Thinking the Unthinkable

The tragedy in Connecticut makes it difficult to write about finding what can go right on our projects.  It directs our attention to what can go wrong.  Horribly wrong.  It hurts to think about it.  I’m writing today with all those affected in my thoughts.

Sandy Hook makes us think about our own families and our hopes for them.  We hope that they will be wildly successful even if they face uncertainties and risks.  We hope the same for our own endeavors and projects.  How should we address those risks that are exceedingly rare and horrible?  How much should we address opportunities that could have outcomes more perfect than we should hope for?  Do we spend enough time on the ends of the bell curve?

Standard_deviation_diagram_svg

I started writing this post right after Super Storm Sandy.  I remember a pervasive sound bite that went something like:

I never thought it could be this bad.

But sometimes it is.  Maybe it’s only a 1 in five million chance, but these things happen every year.  Those tiny fifth and sixth standard deviations from the mean are improbable, but inevitable.  We limit the time we spend on the far ends of the bell curve.  We take steps to make the improbable horrible risks less probable, but have to realize that whatever we do, they will still happen to one in five million of us.  So, we also take steps to prepare a response.

I read or heard (I wish I could remember where in all the coverage) someone say that the thing to focus on in a tragedy is the response.  Therein is the good.  It’s what can go right.  The really horrible thing would be if no one responded.

I have to try to turn this around.  There’s the other end of the bell curve.  The end where things go perfectly, far beyond our expectations.  How often do we get to say:

I never thought it would go this well.

It could be more often.

I don’t think we spend enough time on the positive far end of the bell curve.  It doesn’t make the news.  We dismiss it.  It isn’t realistic.  We should think about it.  Even if it’s improbable, pursuing it changes us.

We could start by thinking about perfect outcomes at the start of every endeavor.  What opportunities do we have to get as close as possible to perfect outcomes?  We will never know unless we ask.  Start with questions like:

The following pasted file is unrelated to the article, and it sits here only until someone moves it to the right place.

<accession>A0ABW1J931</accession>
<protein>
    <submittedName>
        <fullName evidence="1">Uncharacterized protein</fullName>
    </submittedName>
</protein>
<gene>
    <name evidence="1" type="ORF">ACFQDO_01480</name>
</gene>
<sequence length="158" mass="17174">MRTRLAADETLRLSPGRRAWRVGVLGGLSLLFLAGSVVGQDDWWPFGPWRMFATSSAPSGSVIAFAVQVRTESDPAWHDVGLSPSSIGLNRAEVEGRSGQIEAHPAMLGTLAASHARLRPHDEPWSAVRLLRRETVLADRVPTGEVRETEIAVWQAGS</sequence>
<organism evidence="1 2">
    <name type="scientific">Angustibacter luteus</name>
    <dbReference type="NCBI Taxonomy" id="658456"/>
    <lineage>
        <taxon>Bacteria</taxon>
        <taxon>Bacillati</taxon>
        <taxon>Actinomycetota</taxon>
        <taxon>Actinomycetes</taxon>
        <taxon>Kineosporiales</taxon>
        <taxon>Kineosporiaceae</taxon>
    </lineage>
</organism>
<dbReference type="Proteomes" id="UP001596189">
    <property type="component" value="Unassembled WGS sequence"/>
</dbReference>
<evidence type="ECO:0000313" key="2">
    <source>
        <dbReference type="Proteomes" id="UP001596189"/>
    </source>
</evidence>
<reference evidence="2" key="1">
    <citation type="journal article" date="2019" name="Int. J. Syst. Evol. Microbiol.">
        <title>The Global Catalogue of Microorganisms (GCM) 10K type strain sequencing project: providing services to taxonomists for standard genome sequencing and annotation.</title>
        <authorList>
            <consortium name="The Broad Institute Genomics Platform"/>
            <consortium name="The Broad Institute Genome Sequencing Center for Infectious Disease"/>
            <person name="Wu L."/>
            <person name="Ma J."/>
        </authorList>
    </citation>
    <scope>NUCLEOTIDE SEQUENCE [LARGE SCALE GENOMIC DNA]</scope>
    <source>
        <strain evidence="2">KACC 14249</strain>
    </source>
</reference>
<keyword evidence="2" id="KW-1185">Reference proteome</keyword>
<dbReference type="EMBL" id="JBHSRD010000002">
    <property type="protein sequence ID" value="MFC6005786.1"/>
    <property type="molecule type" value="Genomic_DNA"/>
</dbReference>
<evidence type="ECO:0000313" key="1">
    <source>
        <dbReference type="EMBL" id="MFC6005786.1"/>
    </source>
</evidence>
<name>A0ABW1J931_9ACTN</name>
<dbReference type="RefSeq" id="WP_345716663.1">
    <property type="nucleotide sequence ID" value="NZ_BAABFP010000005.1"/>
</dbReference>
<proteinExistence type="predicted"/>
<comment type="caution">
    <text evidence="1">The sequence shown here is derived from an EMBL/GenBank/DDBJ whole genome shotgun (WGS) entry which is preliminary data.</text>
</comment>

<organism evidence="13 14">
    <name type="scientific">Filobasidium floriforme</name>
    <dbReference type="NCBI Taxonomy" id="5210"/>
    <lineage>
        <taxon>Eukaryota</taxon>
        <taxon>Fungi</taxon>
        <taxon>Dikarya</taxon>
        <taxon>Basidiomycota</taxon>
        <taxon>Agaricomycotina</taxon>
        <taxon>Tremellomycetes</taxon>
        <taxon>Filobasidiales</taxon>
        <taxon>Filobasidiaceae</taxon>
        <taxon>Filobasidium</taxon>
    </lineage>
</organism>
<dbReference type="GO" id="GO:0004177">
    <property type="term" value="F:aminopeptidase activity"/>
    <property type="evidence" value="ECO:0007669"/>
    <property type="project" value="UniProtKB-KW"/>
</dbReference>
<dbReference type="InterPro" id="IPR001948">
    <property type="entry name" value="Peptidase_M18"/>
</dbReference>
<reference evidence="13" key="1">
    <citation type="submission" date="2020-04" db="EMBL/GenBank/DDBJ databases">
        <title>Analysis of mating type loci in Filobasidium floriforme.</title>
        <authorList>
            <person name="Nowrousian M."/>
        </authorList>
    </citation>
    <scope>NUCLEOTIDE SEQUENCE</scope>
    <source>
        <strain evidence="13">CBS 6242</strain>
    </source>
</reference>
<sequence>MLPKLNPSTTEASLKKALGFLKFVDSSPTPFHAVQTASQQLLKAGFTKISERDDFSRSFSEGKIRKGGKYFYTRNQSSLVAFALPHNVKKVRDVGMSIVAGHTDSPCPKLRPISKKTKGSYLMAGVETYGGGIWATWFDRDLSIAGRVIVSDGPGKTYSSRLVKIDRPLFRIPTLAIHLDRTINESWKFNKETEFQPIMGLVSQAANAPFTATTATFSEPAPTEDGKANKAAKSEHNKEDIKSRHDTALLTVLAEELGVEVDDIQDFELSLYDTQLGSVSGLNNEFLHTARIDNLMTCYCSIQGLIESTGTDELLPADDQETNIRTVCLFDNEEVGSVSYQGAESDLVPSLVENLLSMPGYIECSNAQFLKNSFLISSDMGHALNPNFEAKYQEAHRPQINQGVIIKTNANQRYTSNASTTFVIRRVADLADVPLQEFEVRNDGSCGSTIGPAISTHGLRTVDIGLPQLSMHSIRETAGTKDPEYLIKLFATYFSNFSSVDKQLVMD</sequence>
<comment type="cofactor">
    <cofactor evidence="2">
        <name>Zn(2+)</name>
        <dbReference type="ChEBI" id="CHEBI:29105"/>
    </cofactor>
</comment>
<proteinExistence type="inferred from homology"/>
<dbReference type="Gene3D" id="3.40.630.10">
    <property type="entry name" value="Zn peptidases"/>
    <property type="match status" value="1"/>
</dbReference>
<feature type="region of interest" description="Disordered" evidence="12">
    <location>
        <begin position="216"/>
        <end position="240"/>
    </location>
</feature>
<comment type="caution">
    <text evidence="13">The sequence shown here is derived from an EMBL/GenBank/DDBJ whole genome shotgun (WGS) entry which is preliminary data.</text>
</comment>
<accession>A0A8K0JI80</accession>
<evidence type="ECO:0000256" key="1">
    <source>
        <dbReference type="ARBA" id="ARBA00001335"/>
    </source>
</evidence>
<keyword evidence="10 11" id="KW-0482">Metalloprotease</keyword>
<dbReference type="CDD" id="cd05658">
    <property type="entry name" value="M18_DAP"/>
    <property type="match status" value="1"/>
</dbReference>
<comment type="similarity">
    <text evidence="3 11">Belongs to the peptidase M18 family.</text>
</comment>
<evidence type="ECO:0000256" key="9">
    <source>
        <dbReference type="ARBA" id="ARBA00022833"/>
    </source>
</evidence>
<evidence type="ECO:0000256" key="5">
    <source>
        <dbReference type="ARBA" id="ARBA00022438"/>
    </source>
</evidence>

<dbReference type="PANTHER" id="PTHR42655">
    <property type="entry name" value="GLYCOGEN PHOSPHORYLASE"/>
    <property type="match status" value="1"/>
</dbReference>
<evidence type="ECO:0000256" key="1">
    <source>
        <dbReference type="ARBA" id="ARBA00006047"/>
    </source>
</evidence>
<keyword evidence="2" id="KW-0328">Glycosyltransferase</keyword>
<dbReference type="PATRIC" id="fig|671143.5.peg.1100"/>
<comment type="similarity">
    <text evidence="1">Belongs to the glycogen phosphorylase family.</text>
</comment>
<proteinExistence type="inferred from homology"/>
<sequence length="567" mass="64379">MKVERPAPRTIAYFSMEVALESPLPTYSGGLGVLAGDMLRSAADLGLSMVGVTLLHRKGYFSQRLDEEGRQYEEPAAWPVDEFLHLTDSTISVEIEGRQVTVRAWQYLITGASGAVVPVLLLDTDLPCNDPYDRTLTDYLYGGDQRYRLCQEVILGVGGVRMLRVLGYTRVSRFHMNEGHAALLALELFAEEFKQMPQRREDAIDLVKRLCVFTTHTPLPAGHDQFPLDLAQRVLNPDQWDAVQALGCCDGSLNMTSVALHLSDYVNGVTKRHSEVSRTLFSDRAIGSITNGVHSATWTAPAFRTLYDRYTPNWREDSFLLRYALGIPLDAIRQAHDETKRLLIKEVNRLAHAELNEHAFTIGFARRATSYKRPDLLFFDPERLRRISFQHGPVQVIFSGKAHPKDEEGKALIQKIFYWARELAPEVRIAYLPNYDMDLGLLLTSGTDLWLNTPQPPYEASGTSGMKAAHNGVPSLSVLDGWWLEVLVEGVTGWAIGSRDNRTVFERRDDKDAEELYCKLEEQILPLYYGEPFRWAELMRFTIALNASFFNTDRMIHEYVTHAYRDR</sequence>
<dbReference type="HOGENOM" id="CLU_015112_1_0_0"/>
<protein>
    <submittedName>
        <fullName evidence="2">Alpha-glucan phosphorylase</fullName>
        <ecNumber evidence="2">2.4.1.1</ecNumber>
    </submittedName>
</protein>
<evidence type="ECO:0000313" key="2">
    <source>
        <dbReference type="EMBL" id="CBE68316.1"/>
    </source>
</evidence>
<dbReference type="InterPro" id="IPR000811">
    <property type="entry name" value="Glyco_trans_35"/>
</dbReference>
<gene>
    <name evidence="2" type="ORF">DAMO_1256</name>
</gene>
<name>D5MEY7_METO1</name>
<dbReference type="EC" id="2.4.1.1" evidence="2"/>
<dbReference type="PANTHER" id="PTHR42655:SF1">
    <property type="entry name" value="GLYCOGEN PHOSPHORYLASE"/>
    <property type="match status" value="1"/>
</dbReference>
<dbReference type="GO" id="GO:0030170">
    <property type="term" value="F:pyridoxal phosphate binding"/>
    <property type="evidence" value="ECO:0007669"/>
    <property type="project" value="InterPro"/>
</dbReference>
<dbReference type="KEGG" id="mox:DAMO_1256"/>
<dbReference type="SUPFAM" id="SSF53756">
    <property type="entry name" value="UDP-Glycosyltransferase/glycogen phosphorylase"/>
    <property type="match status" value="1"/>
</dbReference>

• What are the most perfect outcomes we could imagine?
  • How will our organization and ourselves be improved?
  • What do we do now, even if it’s rare, that seems perfect and we wish it could happen all the time?
  • What could help bring about the outcomes we are imagining?
  • What steps can we take to start on this path?

This might seem like tilting at windmills, but consider Six Sigma.  Manufacturing organizations realized that by continually improving they could approach perfection.  Perfection meant elimination of all defects from production.  It meant achieving a rate of less than 3.4 defects per million parts produced.  It meant striving toward six standard deviations from the mean – to the very end of the bell curve on the good end.  It was an unrealistically perfect target at first; but it was achieved.  It started with defining what it meant to be perfect and believing it was possible.

Perfect outcomes don’t define our scope, they enhance it.  Look for what could be possible and add it to the scope where we have the capacity to respond.

The idea is to dream of the very end of the bell curve and respond to that dream.  Where would we be if people stopped doing that?  If people stopped dreaming and responding?

Dream about perfect outcomes for your project.  Talk about them with your team, your clients, your stakeholders.  And then find a way to respond.  It creates hope and inspires.

Thanks for reading.

Copyright 2012 Glenn Briskin and “The Other Side of Risk”

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